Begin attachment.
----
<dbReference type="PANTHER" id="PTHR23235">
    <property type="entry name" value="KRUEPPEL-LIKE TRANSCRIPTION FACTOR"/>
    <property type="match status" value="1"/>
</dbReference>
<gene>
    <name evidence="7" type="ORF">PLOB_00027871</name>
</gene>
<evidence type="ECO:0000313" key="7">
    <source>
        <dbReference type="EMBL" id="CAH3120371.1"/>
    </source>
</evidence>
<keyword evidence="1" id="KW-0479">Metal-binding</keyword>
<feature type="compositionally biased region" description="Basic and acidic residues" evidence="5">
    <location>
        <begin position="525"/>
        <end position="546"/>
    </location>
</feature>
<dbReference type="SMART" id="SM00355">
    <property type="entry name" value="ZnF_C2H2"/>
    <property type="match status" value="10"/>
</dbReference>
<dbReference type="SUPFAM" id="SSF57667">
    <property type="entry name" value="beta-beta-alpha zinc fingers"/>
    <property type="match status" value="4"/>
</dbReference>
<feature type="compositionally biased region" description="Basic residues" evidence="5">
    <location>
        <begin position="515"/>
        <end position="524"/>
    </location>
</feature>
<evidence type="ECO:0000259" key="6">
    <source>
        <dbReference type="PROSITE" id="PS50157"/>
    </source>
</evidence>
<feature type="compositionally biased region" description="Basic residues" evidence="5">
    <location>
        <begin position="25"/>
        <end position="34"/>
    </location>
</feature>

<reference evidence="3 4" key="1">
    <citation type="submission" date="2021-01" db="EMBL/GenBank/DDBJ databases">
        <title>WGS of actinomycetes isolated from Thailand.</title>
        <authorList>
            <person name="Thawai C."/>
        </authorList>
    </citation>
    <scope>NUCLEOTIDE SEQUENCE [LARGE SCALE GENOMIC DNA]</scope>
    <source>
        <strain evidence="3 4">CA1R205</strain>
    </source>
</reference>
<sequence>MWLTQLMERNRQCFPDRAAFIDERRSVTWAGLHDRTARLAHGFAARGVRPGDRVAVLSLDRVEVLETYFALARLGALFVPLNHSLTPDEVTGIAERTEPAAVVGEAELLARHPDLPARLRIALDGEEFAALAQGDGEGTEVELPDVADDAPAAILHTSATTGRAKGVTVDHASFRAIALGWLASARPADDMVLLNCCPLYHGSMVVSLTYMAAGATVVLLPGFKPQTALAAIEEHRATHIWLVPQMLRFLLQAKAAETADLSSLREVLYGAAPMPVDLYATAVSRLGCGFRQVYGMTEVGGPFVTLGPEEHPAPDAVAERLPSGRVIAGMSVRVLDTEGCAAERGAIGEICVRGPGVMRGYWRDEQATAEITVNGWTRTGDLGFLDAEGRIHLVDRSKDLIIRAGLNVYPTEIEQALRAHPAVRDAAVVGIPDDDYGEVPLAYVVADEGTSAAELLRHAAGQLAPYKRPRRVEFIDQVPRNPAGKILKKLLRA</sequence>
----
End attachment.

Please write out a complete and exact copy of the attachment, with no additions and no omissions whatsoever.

<dbReference type="PANTHER" id="PTHR23235">
    <property type="entry name" value="KRUEPPEL-LIKE TRANSCRIPTION FACTOR"/>
    <property type="match status" value="1"/>
</dbReference>
<gene>
    <name evidence="7" type="ORF">PLOB_00027871</name>
</gene>
<evidence type="ECO:0000313" key="7">
    <source>
        <dbReference type="EMBL" id="CAH3120371.1"/>
    </source>
</evidence>
<keyword evidence="1" id="KW-0479">Metal-binding</keyword>
<feature type="compositionally biased region" description="Basic and acidic residues" evidence="5">
    <location>
        <begin position="525"/>
        <end position="546"/>
    </location>
</feature>
<dbReference type="SMART" id="SM00355">
    <property type="entry name" value="ZnF_C2H2"/>
    <property type="match status" value="10"/>
</dbReference>
<dbReference type="SUPFAM" id="SSF57667">
    <property type="entry name" value="beta-beta-alpha zinc fingers"/>
    <property type="match status" value="4"/>
</dbReference>
<feature type="compositionally biased region" description="Basic residues" evidence="5">
    <location>
        <begin position="515"/>
        <end position="524"/>
    </location>
</feature>
<evidence type="ECO:0000259" key="6">
    <source>
        <dbReference type="PROSITE" id="PS50157"/>
    </source>
</evidence>
<feature type="compositionally biased region" description="Basic residues" evidence="5">
    <location>
        <begin position="25"/>
        <end position="34"/>
    </location>
</feature>

<reference evidence="3 4" key="1">
    <citation type="submission" date="2021-01" db="EMBL/GenBank/DDBJ databases">
        <title>WGS of actinomycetes isolated from Thailand.</title>
        <authorList>
            <person name="Thawai C."/>
        </authorList>
    </citation>
    <scope>NUCLEOTIDE SEQUENCE [LARGE SCALE GENOMIC DNA]</scope>
    <source>
        <strain evidence="3 4">CA1R205</strain>
    </source>
</reference>
<sequence>MWLTQLMERNRQCFPDRAAFIDERRSVTWAGLHDRTARLAHGFAARGVRPGDRVAVLSLDRVEVLETYFALARLGALFVPLNHSLTPDEVTGIAERTEPAAVVGEAELLARHPDLPARLRIALDGEEFAALAQGDGEGTEVELPDVADDAPAAILHTSATTGRAKGVTVDHASFRAIALGWLASARPADDMVLLNCCPLYHGSMVVSLTYMAAGATVVLLPGFKPQTALAAIEEHRATHIWLVPQMLRFLLQAKAAETADLSSLREVLYGAAPMPVDLYATAVSRLGCGFRQVYGMTEVGGPFVTLGPEEHPAPDAVAERLPSGRVIAGMSVRVLDTEGCAAERGAIGEICVRGPGVMRGYWRDEQATAEITVNGWTRTGDLGFLDAEGRIHLVDRSKDLIIRAGLNVYPTEIEQALRAHPAVRDAAVVGIPDDDYGEVPLAYVVADEGTSAAELLRHAAGQLAPYKRPRRVEFIDQVPRNPAGKILKKLLRA</sequence>